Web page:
Just as with car insurance or homeowners insurance, health insurance premiums are the monthly fee you pay for coverage. If you get health insurance through your employer, the employer typically covers the lion's share of the premiums. If you get your insurance from the marketplace, you may be eligible for premium tax credits that drastically reduce your premium costs—in some cases, to nothing.

Consider a Health Care Savings Plan

Looking for ways to save on health insurance? You may be able to reduce the cost of premiums and health care by setting up a health care savings plan. There are two types of plans available: HSAs and HRAs.

A health savings account (HSA) can be used to set aside pre-tax money you will use for qualified health care costs, such as copayments, coinsurance, medication and medical procedures. You must have a high deductible health plan (HDHP) to qualify for an HSA.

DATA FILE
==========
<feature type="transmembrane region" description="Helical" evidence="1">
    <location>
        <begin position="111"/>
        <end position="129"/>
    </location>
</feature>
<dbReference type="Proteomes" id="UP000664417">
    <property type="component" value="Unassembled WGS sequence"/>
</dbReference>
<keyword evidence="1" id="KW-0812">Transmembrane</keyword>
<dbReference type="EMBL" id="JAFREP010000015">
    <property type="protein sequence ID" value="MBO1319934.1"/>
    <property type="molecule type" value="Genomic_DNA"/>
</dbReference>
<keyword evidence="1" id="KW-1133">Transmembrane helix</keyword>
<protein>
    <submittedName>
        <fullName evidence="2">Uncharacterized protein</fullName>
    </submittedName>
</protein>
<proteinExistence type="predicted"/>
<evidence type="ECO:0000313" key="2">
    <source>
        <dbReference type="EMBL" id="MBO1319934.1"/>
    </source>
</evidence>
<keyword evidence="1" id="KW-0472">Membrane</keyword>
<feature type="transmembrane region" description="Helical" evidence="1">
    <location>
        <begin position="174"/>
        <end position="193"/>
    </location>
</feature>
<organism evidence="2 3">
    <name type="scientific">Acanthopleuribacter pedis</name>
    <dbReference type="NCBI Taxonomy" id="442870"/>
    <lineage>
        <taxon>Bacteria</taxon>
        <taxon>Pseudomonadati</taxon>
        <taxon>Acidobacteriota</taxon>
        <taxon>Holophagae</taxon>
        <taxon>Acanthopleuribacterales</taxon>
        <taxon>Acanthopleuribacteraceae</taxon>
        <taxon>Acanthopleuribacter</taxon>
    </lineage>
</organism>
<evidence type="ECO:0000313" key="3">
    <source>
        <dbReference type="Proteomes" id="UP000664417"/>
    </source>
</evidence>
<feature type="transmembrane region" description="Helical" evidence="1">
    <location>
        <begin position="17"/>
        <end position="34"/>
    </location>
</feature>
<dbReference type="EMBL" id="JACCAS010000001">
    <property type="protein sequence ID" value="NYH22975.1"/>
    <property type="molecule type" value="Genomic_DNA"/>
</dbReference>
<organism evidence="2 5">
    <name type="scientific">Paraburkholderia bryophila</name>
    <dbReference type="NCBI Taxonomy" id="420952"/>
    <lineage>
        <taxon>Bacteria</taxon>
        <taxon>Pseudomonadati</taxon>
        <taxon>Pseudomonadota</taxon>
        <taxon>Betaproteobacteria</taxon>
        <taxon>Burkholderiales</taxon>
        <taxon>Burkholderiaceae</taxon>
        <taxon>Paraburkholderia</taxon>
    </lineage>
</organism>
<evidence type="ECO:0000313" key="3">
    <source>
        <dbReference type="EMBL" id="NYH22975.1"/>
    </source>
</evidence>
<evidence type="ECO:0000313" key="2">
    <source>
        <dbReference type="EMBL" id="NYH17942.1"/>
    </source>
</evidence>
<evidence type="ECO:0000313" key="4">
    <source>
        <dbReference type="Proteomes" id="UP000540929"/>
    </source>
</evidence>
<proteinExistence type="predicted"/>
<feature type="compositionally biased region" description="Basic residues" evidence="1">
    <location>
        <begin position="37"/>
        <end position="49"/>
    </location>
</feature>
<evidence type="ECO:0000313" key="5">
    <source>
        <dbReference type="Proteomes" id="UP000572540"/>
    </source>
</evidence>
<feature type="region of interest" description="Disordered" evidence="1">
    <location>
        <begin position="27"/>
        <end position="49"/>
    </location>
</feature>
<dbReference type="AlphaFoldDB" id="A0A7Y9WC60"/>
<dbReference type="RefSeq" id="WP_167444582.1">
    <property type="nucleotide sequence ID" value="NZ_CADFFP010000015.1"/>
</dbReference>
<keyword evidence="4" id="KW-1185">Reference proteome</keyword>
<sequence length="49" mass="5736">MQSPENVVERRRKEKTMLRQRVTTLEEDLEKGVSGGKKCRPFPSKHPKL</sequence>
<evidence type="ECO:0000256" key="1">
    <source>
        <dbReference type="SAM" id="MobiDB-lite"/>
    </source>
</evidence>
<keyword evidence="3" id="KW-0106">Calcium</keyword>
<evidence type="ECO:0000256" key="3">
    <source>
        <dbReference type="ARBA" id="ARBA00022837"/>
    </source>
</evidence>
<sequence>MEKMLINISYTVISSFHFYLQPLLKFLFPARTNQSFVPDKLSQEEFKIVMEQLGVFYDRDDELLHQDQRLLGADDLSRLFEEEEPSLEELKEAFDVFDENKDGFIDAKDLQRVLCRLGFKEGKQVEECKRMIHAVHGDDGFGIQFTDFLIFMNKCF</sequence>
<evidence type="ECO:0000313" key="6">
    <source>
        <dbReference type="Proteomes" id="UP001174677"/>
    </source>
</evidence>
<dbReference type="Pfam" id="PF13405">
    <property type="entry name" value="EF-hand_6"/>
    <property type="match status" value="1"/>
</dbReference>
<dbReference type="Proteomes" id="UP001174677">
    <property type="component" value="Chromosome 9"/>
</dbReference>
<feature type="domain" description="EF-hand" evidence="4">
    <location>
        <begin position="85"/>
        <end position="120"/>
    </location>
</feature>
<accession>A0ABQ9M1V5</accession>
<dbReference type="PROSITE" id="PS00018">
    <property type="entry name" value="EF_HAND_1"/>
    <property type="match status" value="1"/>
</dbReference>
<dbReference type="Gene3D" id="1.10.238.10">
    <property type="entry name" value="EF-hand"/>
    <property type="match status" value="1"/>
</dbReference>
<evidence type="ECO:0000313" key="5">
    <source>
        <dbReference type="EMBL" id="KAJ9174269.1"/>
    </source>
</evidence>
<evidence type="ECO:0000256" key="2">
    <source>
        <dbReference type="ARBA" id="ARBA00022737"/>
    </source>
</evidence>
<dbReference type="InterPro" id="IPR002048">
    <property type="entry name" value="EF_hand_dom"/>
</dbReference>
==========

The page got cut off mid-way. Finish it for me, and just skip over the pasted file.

You may have access to an HSA through your job; if not, you can set up your own. For 2021, the maximum annual HSA contribution limit is $3,600 if you have individual coverage and $7,200 if you have family coverage. Because HSA contributions are deductible on your federal income tax, they may reduce your income enough to qualify you for marketplace tax credits and subsidies. Some employers contribute to their employees' HSAs, which can lower your health care costs even more.

A health reimbursement arrangement (HRA) is an account your employer opens for you. The employer contributes to your account; you can use the money for qualified health care costs, tax-free. There's no contribution limit, but you can't put money in the account yourself, so you'll be limited by how much your employer decides to contribute. And since your employer owns the HRA, you'll lose any money in the account if you lose or leave your job.

Make the Right Choice

Buying health insurance may not be as exciting as shopping for a new car, but it's an important purchase that can help ensure an unexpected illness, accident or surgery doesn't leave you with a massive medical bill. Unpaid medical debt can damage your credit score if it's sent to a debt collector, potentially making it harder to qualify for loans or credit cards in the future. Choosing the right health insurance for your needs can help keep both your body and your bank account in good shape.